17-Year-Old Testicular Cancer Survivor Talks Symptoms, Treatment And Positive Thinking

'I Wouldn't Have Made It Without Being Positive' Says 17-Year-Old Testicular Cancer Survivor
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When some people receive the all-clear from cancer, they are eager to put their illness and the dark period of their lives behind them.

But one brave 17-year-old testicular cancer survivor refuses to forget his cancer journey and is determined to help others by sharing his experience and knowledge.

Testicular cancer is the most common cancer in men aged between 15-45, with more than 2000 men diagnosed each year, according to male cancer charity Orchid.

When diagnosed, testicular cancer can be treated effectively - there is a 98% chance of survival with treatment if caught early - and it's therefore critical that men are made aware of the symptoms, treatment and diagnosis.

When Reddit user theodo decided to host his own Q&A-style post, known on the social media site as AMA (Ask Me Anything), he was doing just that.

"I was diagnosed with testicular cancer late June last year, and had to have the testicle removed. After that, due to the kind of tumor I had, I had to undergo four rounds of chemotherapy which was everyday for 6 hours for 5 days straight, per round," he wrote.

"I'm really doing this to try and help anyone who might be in a similar situation, or just make others more knowledgeable about what it's really like to live through cancer as well as chemo."

Within a matter of hours the post has attracted hundreds of questions from Reddit users eager to find out more about the illness.

What symptoms did you have that led to your diagnosis?

"The main symptoms were a swollen testicle which in turn was extremely sensitive. Just sitting down in school would feel like I was consistently being kicked in the balls. One of the worst pains I've ever dealt with, and I waited a week to see a doctor like a moron."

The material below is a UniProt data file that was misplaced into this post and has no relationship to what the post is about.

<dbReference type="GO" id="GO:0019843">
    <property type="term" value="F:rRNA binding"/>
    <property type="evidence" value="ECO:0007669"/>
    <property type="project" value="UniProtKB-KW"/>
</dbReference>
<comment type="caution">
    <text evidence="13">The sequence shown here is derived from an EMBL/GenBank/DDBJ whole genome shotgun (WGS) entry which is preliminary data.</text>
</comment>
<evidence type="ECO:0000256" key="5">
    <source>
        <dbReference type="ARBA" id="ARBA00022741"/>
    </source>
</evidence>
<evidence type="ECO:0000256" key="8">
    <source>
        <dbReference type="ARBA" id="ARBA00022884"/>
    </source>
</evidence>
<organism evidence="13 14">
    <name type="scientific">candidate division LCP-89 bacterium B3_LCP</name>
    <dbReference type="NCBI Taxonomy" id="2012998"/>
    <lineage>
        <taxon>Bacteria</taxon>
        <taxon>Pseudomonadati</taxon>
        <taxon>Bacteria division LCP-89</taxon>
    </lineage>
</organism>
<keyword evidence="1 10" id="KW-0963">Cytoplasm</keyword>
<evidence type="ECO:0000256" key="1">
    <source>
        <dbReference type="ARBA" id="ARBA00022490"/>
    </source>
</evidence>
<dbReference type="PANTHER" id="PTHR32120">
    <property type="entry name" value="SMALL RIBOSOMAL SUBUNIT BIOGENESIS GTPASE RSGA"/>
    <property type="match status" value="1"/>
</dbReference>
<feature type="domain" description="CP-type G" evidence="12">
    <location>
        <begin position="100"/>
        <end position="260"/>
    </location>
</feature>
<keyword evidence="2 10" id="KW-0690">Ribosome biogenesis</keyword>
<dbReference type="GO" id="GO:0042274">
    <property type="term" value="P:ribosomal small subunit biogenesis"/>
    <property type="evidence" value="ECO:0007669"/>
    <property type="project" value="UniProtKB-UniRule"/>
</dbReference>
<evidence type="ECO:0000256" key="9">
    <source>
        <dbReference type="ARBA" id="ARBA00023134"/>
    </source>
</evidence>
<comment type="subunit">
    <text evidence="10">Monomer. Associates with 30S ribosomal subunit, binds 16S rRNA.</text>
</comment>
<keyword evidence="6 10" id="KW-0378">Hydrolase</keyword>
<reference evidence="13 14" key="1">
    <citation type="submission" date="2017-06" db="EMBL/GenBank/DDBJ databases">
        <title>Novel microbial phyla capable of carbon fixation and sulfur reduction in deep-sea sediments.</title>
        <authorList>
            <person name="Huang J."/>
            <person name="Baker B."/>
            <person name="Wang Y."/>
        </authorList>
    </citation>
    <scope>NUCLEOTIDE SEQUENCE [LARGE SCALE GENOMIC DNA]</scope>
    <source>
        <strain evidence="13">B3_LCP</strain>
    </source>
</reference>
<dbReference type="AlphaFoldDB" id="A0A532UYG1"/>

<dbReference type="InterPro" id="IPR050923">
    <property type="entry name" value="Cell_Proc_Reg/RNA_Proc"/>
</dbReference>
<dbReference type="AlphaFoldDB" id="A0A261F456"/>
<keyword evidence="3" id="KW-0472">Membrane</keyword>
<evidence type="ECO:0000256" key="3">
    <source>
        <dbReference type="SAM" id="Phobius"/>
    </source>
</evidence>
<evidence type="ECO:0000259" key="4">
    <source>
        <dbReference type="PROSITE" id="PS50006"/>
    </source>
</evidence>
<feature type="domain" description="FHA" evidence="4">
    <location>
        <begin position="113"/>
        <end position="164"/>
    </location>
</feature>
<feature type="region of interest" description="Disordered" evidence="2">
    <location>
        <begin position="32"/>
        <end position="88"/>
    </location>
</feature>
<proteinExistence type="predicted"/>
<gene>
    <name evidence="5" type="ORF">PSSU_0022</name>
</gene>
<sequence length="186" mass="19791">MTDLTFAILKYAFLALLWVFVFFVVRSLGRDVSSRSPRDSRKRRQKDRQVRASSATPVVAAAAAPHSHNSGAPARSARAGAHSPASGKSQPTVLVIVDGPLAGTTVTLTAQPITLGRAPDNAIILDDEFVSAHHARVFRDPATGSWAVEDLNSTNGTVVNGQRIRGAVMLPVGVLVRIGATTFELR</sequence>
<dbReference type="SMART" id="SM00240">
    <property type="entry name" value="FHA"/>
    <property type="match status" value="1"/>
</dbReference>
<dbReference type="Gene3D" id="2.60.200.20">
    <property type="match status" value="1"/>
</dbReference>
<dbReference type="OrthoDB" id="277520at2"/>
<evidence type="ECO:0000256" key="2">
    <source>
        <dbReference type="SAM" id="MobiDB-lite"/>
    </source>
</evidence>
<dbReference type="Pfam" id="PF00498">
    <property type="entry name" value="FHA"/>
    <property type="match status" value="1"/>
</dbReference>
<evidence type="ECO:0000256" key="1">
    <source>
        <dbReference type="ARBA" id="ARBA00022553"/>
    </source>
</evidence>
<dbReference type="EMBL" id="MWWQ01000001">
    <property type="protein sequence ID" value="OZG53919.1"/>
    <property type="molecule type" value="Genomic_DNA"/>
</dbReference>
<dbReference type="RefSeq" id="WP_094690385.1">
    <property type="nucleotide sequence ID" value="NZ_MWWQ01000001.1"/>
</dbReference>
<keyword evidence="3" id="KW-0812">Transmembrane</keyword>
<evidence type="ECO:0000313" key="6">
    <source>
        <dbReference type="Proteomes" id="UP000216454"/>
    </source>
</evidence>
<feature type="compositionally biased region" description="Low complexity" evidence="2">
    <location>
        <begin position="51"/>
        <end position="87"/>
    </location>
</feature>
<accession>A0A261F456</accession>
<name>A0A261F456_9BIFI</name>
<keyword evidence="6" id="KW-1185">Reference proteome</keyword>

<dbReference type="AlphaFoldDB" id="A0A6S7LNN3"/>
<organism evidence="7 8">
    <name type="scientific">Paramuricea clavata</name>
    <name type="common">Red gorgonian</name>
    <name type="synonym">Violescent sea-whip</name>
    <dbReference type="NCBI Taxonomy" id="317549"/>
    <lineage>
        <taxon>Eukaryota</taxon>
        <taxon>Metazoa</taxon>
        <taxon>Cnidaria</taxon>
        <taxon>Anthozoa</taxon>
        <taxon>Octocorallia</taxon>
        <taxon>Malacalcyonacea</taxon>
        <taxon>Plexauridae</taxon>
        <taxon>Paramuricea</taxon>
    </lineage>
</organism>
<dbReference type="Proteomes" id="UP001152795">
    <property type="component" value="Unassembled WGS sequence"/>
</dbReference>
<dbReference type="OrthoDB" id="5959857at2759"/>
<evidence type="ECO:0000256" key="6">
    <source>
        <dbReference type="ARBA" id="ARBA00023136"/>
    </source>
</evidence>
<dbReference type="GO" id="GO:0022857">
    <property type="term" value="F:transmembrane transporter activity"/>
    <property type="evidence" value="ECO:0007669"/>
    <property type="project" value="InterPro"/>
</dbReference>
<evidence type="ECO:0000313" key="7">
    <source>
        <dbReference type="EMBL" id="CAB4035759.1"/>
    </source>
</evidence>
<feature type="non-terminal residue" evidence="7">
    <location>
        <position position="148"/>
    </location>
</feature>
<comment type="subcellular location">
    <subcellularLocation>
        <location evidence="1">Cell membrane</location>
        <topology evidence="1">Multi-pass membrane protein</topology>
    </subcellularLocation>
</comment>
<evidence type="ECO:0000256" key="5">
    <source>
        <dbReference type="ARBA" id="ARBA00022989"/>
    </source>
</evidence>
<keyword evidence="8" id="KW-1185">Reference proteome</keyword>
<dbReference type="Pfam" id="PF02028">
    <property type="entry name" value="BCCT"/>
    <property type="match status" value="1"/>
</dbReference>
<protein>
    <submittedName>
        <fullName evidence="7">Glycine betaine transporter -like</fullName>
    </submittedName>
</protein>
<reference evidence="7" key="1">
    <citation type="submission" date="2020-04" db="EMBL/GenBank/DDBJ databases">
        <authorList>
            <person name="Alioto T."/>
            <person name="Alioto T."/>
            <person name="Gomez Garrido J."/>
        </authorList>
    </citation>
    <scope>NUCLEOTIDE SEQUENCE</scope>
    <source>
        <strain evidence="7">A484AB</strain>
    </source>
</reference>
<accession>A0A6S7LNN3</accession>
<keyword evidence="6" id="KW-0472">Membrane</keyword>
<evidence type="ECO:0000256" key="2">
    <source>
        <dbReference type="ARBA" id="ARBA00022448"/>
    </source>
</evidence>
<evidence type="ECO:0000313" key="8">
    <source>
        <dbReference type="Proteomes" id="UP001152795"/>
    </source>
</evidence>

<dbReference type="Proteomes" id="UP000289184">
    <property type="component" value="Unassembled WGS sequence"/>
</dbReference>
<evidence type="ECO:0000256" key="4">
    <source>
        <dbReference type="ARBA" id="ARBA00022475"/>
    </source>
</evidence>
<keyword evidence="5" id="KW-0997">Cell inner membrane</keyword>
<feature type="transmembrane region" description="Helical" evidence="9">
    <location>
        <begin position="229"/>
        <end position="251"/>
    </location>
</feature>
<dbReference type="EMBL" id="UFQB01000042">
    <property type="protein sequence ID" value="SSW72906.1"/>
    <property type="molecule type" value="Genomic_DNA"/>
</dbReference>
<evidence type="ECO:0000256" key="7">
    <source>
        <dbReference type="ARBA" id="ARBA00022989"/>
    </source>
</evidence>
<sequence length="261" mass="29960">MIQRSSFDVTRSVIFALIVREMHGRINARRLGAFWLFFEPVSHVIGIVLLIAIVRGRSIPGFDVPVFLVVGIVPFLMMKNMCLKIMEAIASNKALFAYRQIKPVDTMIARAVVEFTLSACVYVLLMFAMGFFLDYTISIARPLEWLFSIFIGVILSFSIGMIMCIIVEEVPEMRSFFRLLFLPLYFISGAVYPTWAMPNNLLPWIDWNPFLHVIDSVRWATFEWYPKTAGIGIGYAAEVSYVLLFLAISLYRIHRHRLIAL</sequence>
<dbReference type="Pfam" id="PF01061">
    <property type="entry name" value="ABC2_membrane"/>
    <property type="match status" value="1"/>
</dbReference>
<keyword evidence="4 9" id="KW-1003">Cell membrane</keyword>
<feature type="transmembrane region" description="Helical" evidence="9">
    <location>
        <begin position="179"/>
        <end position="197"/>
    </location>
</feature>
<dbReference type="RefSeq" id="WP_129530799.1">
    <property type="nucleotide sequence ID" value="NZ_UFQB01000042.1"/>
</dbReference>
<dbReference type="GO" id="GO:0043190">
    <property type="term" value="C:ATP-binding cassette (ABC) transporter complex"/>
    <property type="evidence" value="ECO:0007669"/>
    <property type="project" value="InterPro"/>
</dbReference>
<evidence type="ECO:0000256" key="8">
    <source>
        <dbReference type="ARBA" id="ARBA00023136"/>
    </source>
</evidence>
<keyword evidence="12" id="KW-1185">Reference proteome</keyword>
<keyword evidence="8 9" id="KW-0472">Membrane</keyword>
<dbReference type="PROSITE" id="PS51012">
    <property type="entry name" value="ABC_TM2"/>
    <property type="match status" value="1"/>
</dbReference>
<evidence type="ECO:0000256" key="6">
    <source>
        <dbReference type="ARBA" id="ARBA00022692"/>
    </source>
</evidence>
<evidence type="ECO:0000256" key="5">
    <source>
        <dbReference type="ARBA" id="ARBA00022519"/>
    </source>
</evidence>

Most 17 yr old males have no concept of their mortality. What's it like being 17 yr old who realizes this?

"Honestly it's very weird. It really makes you realize what in life is worth worrying about, and made me change my perspective on positivity completely. The worst part now though is anytime I hear high school kids bitch about their problems, I just wanna say "Did you hear my fucking bitching when I was doing chemo? No, you didn't" but hey that's not my job."

What type of cancer did you have and did it travel to any other part of your body?

"I had a mixed germ cell tumor, with I believe it was 10 percent of the tumor being malignant. All though there were no confirmed spreading, there were marks on my lungs which is mainly why I had to do the chemo. Turns out the marks are still there, but they are so small the doctors have declared them as dead scar tissue."

How terrible did you feel receiving that many rounds [of chemo]?

"I surprisingly only puked from it I'd say on about 5 occasions over the 20 days that I actually did chemo on. Worst day ever was a day my dad forgot to give me my proper medication, and I swear to you I have never felt that sick in my life. I thought I was going to die then and there. So just a tip, always take your prescriptions kids."

How much do you think you've grown and matured from this? What is the biggest difference between you before diagnosis and you now?

"I think the emotional growth is unbelievable. I went through things I never thought I'd have to, and I made sure not to give up hope, as hard as it gets sometimes. The main difference in myself I think is my outlook on things. I used to be known as a very negative kid, but there's no way I would have made it this far without being positive.

"A lot of people actually commented on how well I handled everything. In my mind, the more I acted like nothing was wrong, the closer to the truth it would be."

How often will you have to get checked now to make sure the cancer stays away?

"Right now I have blood tests once a week, and a CT Scan every 3 months, which is the most important test. You have no idea how amazing it is to go from going to the hospital nearly every day to only once a week. It's amazing."

How do you plan on celebrating?

"I've just been doing the normal teenage partying you know? I'm still working on getting my body back to normal and stuff, such as my diet, getting into shape, as well as my immune system is still below average. After everything is back to normal fully, trust me I'll be celebrating harder then anyone before me."